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Armoracia rusticana

  • Hot culinary root.

  • Use with beef

  • Clears blocked sinuses 





Background of Horseradish


Believed to have originated from North Eastern Europe, this plant has been mentioned in many text dateing back centuries, but usually as a medicinal plant rather than a culinary one. Although its culinary use still dates back as far as the 1500's. Horseradish is one of the five bitter herbs eaten during Passover along with coriander, nettle lettuce and horehound. A member of the Cruciferae family along with cabbage, Brussel sprouts and broccoli they all share a sulphur like odour.


Uses for Horseradish


Horseradish straight from the garden has a sweeter taste than store bought or processed so it is well worth growing. The root of this plant has little smell until grated. The chemical process of damaging the cells releases a pungent odour that will clear the nostrils. Use it as an accompaniment to fish and meat. Horseradish was, along with coriander, horehound, lettuce & nettle, one of the five bitter herbs eaten historically during the feast of the Passover.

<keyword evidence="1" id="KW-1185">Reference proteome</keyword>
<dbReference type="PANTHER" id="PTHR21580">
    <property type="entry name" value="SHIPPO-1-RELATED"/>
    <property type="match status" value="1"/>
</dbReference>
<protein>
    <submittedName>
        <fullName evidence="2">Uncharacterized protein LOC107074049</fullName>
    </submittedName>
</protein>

Is said to be useful in clearing blocked sinuses and aiding to clear infection. It has shown to be antibiotic, against many bacteria and was also used to treat kidney stones and bladder infections. 


Growing tips for Horseradish


Watch where you grow horseradish as in favourable conditions it can spread and take over, but if there are any weeds around when it emerges in spring, the snails will eat the emerging growth and kill the plant. Plant where it can get plenty of sun although it will tolerate some shade. Water well once a week in dry conditions. Mulch well and feed with compost. To save it taking over your garden when it is well established, dig up the whole root in autumn and just replant a portion about the size of a fist. If you require large quantities, split the plant and replant multiples.


This information is not intended to diagnose, treat, cure, or prevent any disease.



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